435 multi-session mode.
436 * `EntityName.load([session], [tx], id, callback)` loads an particular
437 object from the database by id or returns `null` if it has not been
438 found.
439 * `EntityName.findBy([session], [tx], property, value, callback)` searches
440 for a particular object based on a property value (this is assumed to
441 be unique), the callback function is called with the found object or
442 `null` if it has not been found.
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443 * `EntityName.index([col1, col2, ..., colN], options)` creates an index on a column
444 of a combination of columns, for faster searching. If options.unique is true,
445 the index will impose a unique constraint on the values of the columns.
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446
447 And of course the methods to define relationships to other entities:
448
449 * `EntityName.hasMany(property, Entity, inverseProperty)` defines a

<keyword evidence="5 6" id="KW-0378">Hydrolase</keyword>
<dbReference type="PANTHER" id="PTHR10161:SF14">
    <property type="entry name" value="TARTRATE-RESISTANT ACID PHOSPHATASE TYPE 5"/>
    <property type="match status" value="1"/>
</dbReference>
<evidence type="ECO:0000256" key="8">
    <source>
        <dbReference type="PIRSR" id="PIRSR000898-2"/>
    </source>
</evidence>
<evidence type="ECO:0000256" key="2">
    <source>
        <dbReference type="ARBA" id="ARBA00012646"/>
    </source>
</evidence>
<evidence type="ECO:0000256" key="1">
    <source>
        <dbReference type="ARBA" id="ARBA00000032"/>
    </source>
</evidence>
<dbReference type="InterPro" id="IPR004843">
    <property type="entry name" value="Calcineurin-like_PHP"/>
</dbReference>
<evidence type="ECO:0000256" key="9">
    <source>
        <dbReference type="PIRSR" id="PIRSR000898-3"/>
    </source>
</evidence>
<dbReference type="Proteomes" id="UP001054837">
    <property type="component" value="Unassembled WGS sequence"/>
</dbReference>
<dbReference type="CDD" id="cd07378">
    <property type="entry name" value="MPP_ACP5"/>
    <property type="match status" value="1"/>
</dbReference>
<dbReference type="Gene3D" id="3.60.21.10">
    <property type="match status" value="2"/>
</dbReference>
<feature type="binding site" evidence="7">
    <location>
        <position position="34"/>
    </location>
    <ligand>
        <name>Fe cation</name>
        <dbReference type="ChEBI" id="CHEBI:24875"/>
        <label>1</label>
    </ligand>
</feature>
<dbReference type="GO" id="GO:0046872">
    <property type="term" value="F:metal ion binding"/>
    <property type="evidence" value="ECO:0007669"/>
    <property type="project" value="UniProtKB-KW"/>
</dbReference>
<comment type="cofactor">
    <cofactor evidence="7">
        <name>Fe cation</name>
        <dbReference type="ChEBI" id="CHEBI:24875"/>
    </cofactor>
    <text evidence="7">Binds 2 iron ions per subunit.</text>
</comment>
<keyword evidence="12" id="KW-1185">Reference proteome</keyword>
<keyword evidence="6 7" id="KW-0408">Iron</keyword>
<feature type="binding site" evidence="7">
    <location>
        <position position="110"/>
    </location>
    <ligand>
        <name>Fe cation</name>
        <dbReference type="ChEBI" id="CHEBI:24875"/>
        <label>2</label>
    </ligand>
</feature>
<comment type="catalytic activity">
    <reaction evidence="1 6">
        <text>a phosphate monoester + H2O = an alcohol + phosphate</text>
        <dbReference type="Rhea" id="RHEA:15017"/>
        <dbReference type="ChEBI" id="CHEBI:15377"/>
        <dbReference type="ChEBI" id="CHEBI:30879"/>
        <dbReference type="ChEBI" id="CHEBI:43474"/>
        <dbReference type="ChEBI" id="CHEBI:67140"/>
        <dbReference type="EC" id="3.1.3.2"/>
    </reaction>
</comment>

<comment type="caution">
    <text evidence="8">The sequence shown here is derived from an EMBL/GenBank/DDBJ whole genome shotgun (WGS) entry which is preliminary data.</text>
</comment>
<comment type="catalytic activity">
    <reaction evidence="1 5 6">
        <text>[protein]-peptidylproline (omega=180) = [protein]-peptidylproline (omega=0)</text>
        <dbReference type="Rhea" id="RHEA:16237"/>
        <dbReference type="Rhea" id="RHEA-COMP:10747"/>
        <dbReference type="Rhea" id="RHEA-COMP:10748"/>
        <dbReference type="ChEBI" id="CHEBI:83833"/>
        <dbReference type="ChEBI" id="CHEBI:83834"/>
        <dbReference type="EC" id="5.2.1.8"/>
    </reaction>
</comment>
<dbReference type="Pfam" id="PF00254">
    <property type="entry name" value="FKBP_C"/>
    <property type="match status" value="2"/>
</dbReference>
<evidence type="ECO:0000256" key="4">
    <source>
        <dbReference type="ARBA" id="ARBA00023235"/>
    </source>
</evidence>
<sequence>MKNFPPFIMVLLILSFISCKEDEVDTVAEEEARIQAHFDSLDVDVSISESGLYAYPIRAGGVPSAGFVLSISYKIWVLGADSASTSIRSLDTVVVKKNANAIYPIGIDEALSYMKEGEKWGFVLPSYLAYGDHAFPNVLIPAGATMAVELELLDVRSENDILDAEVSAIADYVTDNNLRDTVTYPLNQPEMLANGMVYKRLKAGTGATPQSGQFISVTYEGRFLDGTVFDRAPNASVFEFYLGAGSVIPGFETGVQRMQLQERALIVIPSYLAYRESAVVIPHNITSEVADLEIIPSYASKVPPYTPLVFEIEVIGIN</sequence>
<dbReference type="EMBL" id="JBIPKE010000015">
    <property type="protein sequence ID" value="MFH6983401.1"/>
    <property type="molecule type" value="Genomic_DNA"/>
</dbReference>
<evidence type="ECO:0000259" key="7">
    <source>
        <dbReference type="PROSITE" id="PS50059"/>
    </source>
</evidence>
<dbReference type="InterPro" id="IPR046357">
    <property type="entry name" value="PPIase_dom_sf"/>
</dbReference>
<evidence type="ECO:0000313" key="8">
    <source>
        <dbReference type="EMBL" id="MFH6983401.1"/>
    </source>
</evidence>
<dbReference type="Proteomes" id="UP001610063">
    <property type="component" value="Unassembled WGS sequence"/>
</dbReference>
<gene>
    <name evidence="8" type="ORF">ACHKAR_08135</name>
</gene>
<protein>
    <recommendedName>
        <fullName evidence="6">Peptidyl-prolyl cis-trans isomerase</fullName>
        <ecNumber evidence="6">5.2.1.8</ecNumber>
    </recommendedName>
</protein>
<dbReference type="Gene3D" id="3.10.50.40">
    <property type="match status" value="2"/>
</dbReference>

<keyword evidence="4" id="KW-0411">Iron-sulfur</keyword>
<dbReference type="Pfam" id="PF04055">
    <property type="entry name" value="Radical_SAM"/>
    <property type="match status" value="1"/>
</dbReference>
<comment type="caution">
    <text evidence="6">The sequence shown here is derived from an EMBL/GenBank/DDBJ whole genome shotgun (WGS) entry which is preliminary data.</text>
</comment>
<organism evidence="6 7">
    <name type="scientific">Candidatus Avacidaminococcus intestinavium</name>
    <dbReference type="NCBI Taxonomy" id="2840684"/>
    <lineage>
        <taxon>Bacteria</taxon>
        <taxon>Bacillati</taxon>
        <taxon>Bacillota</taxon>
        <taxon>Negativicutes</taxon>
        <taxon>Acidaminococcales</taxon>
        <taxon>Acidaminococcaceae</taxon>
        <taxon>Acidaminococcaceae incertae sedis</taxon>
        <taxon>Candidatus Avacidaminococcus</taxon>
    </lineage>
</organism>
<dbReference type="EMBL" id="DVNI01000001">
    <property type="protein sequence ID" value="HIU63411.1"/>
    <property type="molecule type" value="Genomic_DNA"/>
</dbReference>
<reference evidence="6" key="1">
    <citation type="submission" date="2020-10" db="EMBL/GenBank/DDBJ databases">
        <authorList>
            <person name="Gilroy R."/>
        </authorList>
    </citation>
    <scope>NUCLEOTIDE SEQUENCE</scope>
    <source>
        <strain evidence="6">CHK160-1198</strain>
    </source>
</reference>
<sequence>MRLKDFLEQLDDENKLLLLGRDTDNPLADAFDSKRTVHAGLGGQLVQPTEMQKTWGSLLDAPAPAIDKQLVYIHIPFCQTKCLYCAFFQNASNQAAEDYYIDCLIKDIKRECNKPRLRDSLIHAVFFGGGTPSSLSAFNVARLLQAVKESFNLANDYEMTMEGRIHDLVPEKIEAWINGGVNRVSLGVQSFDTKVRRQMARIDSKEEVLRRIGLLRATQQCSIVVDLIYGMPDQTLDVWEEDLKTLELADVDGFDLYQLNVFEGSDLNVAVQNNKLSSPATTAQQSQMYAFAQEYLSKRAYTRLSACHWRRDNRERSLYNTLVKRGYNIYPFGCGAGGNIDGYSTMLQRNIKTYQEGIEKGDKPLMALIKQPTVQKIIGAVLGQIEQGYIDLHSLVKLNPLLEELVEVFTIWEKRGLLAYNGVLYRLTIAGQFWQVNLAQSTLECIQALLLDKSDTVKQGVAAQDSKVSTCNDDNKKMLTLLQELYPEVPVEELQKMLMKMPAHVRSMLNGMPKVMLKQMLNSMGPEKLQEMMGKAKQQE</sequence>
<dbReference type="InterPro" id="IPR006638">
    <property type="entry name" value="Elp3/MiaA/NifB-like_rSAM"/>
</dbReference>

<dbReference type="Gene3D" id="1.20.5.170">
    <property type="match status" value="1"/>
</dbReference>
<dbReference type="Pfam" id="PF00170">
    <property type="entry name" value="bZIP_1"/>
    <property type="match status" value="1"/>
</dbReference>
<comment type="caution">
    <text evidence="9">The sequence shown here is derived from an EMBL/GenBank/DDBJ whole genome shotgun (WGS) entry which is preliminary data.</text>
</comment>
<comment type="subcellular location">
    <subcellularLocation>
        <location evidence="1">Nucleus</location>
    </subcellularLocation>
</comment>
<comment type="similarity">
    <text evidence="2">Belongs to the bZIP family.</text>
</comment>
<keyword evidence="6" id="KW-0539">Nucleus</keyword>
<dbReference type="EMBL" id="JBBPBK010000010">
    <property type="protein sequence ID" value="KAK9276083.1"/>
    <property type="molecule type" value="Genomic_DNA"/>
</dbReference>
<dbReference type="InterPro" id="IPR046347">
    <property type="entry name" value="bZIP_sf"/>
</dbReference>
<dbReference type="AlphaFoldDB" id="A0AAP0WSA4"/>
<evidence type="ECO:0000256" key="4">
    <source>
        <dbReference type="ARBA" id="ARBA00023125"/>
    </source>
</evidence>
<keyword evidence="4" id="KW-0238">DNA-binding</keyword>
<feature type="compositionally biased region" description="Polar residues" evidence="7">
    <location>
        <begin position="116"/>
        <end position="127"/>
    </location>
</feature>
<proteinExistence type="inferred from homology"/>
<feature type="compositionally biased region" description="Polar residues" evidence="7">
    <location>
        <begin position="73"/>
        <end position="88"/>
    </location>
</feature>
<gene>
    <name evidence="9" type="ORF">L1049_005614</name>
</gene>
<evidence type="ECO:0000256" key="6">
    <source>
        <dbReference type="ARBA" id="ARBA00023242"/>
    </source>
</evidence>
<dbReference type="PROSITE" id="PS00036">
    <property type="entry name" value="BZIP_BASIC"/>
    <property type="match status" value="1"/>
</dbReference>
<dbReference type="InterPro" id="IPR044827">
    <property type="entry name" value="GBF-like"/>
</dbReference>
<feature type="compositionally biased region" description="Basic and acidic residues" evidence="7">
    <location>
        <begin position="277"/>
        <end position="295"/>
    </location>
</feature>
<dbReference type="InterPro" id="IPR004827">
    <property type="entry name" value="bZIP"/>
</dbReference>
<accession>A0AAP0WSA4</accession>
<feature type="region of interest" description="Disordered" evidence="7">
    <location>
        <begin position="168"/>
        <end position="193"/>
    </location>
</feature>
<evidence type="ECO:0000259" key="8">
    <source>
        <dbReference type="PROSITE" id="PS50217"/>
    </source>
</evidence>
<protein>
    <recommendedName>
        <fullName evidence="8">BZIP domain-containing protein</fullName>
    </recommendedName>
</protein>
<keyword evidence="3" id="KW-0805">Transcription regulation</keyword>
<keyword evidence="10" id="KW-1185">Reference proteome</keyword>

450 1:N or N:M relationship (depending on the inverse property)
451 * `EntityName.hasOne(property, Entity)` defines a 1:1 or N:1
452 relationship
453
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454
455 Entity objects
456 --------------
457
458 Entity instances also have a few predefined properties and methods you
459 should be aware of:
460
461 * `obj.id`, contains the identifier of your entity, this is a
462 automatically generated (approximation of a) UUID. You should
463 never write to this property.
464 * `obj.fetch(prop, callback)`, if an object has a `hasOne`
465 relationship to another which has not yet been fetched from the
466 database (e.g. when `prefetch` wasn't used), you can fetch in manually
467 using `fetch`. When the property object is retrieved the callback function